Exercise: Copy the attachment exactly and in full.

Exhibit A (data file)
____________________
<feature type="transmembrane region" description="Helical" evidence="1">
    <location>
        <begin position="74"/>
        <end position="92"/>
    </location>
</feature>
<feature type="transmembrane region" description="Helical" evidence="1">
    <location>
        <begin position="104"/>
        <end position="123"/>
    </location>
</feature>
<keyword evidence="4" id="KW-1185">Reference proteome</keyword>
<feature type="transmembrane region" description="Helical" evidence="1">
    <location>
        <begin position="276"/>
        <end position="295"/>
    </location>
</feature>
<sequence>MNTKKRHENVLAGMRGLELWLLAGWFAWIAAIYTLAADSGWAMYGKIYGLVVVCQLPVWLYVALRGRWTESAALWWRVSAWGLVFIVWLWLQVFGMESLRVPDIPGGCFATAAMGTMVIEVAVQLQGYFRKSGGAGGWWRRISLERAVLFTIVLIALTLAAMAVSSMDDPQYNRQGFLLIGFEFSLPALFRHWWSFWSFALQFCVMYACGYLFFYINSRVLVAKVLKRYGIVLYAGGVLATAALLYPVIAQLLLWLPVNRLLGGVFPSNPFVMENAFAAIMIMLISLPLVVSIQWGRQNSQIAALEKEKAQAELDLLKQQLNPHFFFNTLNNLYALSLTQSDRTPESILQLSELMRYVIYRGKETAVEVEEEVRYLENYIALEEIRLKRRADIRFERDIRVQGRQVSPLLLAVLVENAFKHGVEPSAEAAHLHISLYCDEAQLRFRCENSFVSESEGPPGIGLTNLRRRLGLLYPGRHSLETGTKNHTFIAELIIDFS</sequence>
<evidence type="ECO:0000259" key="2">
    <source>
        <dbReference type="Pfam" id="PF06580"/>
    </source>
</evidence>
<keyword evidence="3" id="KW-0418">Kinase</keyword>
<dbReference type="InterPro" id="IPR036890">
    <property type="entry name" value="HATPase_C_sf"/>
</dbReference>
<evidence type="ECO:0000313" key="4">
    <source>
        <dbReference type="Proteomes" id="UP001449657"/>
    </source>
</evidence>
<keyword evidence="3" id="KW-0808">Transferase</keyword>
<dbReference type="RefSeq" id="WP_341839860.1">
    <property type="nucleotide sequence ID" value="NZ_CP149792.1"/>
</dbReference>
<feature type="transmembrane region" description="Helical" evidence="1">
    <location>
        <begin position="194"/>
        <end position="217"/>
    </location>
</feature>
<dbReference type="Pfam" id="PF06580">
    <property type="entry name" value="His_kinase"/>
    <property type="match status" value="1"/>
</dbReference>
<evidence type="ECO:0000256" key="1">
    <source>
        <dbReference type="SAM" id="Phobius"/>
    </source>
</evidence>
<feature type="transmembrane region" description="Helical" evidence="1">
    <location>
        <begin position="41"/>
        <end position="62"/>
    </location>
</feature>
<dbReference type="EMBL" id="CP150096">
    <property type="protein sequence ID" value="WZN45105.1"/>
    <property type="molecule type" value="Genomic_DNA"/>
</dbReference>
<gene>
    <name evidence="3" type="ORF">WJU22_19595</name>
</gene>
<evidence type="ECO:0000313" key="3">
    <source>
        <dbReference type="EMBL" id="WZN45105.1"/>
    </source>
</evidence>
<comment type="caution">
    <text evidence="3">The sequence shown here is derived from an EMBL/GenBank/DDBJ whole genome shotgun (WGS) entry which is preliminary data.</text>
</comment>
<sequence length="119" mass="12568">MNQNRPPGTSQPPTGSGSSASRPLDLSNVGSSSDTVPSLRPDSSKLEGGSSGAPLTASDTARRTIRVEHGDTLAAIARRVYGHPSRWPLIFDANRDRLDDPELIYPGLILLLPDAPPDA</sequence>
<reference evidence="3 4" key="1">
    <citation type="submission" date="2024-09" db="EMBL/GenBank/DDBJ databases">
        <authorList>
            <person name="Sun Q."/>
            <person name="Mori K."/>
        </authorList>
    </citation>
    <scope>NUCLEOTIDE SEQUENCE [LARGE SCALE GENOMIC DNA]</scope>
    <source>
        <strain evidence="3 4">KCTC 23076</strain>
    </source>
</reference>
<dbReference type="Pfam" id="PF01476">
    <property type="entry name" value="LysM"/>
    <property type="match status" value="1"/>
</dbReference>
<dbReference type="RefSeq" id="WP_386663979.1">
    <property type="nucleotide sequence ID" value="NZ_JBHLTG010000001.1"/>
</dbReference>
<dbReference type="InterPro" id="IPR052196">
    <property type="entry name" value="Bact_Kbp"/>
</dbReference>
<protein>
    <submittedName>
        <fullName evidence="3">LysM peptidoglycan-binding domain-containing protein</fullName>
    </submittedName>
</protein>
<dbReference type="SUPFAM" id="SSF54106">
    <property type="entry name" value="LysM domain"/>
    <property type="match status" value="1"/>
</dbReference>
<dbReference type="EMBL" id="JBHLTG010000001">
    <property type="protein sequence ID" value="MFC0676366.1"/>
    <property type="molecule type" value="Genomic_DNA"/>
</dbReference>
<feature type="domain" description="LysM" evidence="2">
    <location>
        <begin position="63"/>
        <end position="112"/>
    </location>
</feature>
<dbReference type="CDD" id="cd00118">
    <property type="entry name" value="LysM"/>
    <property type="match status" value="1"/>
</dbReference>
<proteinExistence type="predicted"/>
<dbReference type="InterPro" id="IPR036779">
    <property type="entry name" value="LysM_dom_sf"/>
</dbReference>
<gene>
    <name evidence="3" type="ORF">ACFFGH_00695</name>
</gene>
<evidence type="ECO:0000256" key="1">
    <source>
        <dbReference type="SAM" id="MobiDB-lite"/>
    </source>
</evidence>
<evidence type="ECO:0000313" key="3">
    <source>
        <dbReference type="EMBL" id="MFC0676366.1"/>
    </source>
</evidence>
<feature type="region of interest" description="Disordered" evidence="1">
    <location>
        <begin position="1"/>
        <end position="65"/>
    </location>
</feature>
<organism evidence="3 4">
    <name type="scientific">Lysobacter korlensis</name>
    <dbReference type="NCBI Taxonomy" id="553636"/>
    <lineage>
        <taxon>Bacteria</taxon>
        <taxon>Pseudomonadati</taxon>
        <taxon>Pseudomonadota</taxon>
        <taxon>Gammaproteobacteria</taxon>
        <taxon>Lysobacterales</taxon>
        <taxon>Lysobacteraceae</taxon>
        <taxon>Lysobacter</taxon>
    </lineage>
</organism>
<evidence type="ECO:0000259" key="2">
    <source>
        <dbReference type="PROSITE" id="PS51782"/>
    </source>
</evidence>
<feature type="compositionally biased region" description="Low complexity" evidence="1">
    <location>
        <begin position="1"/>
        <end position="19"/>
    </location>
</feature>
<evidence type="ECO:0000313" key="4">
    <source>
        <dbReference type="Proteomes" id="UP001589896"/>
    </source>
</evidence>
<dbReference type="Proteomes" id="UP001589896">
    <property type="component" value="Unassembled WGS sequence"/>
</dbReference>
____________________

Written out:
<feature type="transmembrane region" description="Helical" evidence="1">
    <location>
        <begin position="74"/>
        <end position="92"/>
    </location>
</feature>
<feature type="transmembrane region" description="Helical" evidence="1">
    <location>
        <begin position="104"/>
        <end position="123"/>
    </location>
</feature>
<keyword evidence="4" id="KW-1185">Reference proteome</keyword>
<feature type="transmembrane region" description="Helical" evidence="1">
    <location>
        <begin position="276"/>
        <end position="295"/>
    </location>
</feature>
<sequence>MNTKKRHENVLAGMRGLELWLLAGWFAWIAAIYTLAADSGWAMYGKIYGLVVVCQLPVWLYVALRGRWTESAALWWRVSAWGLVFIVWLWLQVFGMESLRVPDIPGGCFATAAMGTMVIEVAVQLQGYFRKSGGAGGWWRRISLERAVLFTIVLIALTLAAMAVSSMDDPQYNRQGFLLIGFEFSLPALFRHWWSFWSFALQFCVMYACGYLFFYINSRVLVAKVLKRYGIVLYAGGVLATAALLYPVIAQLLLWLPVNRLLGGVFPSNPFVMENAFAAIMIMLISLPLVVSIQWGRQNSQIAALEKEKAQAELDLLKQQLNPHFFFNTLNNLYALSLTQSDRTPESILQLSELMRYVIYRGKETAVEVEEEVRYLENYIALEEIRLKRRADIRFERDIRVQGRQVSPLLLAVLVENAFKHGVEPSAEAAHLHISLYCDEAQLRFRCENSFVSESEGPPGIGLTNLRRRLGLLYPGRHSLETGTKNHTFIAELIIDFS</sequence>
<evidence type="ECO:0000259" key="2">
    <source>
        <dbReference type="Pfam" id="PF06580"/>
    </source>
</evidence>
<keyword evidence="3" id="KW-0418">Kinase</keyword>
<dbReference type="InterPro" id="IPR036890">
    <property type="entry name" value="HATPase_C_sf"/>
</dbReference>
<evidence type="ECO:0000313" key="4">
    <source>
        <dbReference type="Proteomes" id="UP001449657"/>
    </source>
</evidence>
<keyword evidence="3" id="KW-0808">Transferase</keyword>
<dbReference type="RefSeq" id="WP_341839860.1">
    <property type="nucleotide sequence ID" value="NZ_CP149792.1"/>
</dbReference>
<feature type="transmembrane region" description="Helical" evidence="1">
    <location>
        <begin position="194"/>
        <end position="217"/>
    </location>
</feature>
<dbReference type="Pfam" id="PF06580">
    <property type="entry name" value="His_kinase"/>
    <property type="match status" value="1"/>
</dbReference>
<evidence type="ECO:0000256" key="1">
    <source>
        <dbReference type="SAM" id="Phobius"/>
    </source>
</evidence>
<feature type="transmembrane region" description="Helical" evidence="1">
    <location>
        <begin position="41"/>
        <end position="62"/>
    </location>
</feature>
<dbReference type="EMBL" id="CP150096">
    <property type="protein sequence ID" value="WZN45105.1"/>
    <property type="molecule type" value="Genomic_DNA"/>
</dbReference>
<gene>
    <name evidence="3" type="ORF">WJU22_19595</name>
</gene>
<evidence type="ECO:0000313" key="3">
    <source>
        <dbReference type="EMBL" id="WZN45105.1"/>
    </source>
</evidence>
<comment type="caution">
    <text evidence="3">The sequence shown here is derived from an EMBL/GenBank/DDBJ whole genome shotgun (WGS) entry which is preliminary data.</text>
</comment>
<sequence length="119" mass="12568">MNQNRPPGTSQPPTGSGSSASRPLDLSNVGSSSDTVPSLRPDSSKLEGGSSGAPLTASDTARRTIRVEHGDTLAAIARRVYGHPSRWPLIFDANRDRLDDPELIYPGLILLLPDAPPDA</sequence>
<reference evidence="3 4" key="1">
    <citation type="submission" date="2024-09" db="EMBL/GenBank/DDBJ databases">
        <authorList>
            <person name="Sun Q."/>
            <person name="Mori K."/>
        </authorList>
    </citation>
    <scope>NUCLEOTIDE SEQUENCE [LARGE SCALE GENOMIC DNA]</scope>
    <source>
        <strain evidence="3 4">KCTC 23076</strain>
    </source>
</reference>
<dbReference type="Pfam" id="PF01476">
    <property type="entry name" value="LysM"/>
    <property type="match status" value="1"/>
</dbReference>
<dbReference type="RefSeq" id="WP_386663979.1">
    <property type="nucleotide sequence ID" value="NZ_JBHLTG010000001.1"/>
</dbReference>
<dbReference type="InterPro" id="IPR052196">
    <property type="entry name" value="Bact_Kbp"/>
</dbReference>
<protein>
    <submittedName>
        <fullName evidence="3">LysM peptidoglycan-binding domain-containing protein</fullName>
    </submittedName>
</protein>
<dbReference type="SUPFAM" id="SSF54106">
    <property type="entry name" value="LysM domain"/>
    <property type="match status" value="1"/>
</dbReference>
<dbReference type="EMBL" id="JBHLTG010000001">
    <property type="protein sequence ID" value="MFC0676366.1"/>
    <property type="molecule type" value="Genomic_DNA"/>
</dbReference>
<feature type="domain" description="LysM" evidence="2">
    <location>
        <begin position="63"/>
        <end position="112"/>
    </location>
</feature>
<dbReference type="CDD" id="cd00118">
    <property type="entry name" value="LysM"/>
    <property type="match status" value="1"/>
</dbReference>
<proteinExistence type="predicted"/>
<dbReference type="InterPro" id="IPR036779">
    <property type="entry name" value="LysM_dom_sf"/>
</dbReference>
<gene>
    <name evidence="3" type="ORF">ACFFGH_00695</name>
</gene>
<evidence type="ECO:0000256" key="1">
    <source>
        <dbReference type="SAM" id="MobiDB-lite"/>
    </source>
</evidence>
<evidence type="ECO:0000313" key="3">
    <source>
        <dbReference type="EMBL" id="MFC0676366.1"/>
    </source>
</evidence>
<feature type="region of interest" description="Disordered" evidence="1">
    <location>
        <begin position="1"/>
        <end position="65"/>
    </location>
</feature>
<organism evidence="3 4">
    <name type="scientific">Lysobacter korlensis</name>
    <dbReference type="NCBI Taxonomy" id="553636"/>
    <lineage>
        <taxon>Bacteria</taxon>
        <taxon>Pseudomonadati</taxon>
        <taxon>Pseudomonadota</taxon>
        <taxon>Gammaproteobacteria</taxon>
        <taxon>Lysobacterales</taxon>
        <taxon>Lysobacteraceae</taxon>
        <taxon>Lysobacter</taxon>
    </lineage>
</organism>
<evidence type="ECO:0000259" key="2">
    <source>
        <dbReference type="PROSITE" id="PS51782"/>
    </source>
</evidence>
<feature type="compositionally biased region" description="Low complexity" evidence="1">
    <location>
        <begin position="1"/>
        <end position="19"/>
    </location>
</feature>
<evidence type="ECO:0000313" key="4">
    <source>
        <dbReference type="Proteomes" id="UP001589896"/>
    </source>
</evidence>
<dbReference type="Proteomes" id="UP001589896">
    <property type="component" value="Unassembled WGS sequence"/>
</dbReference>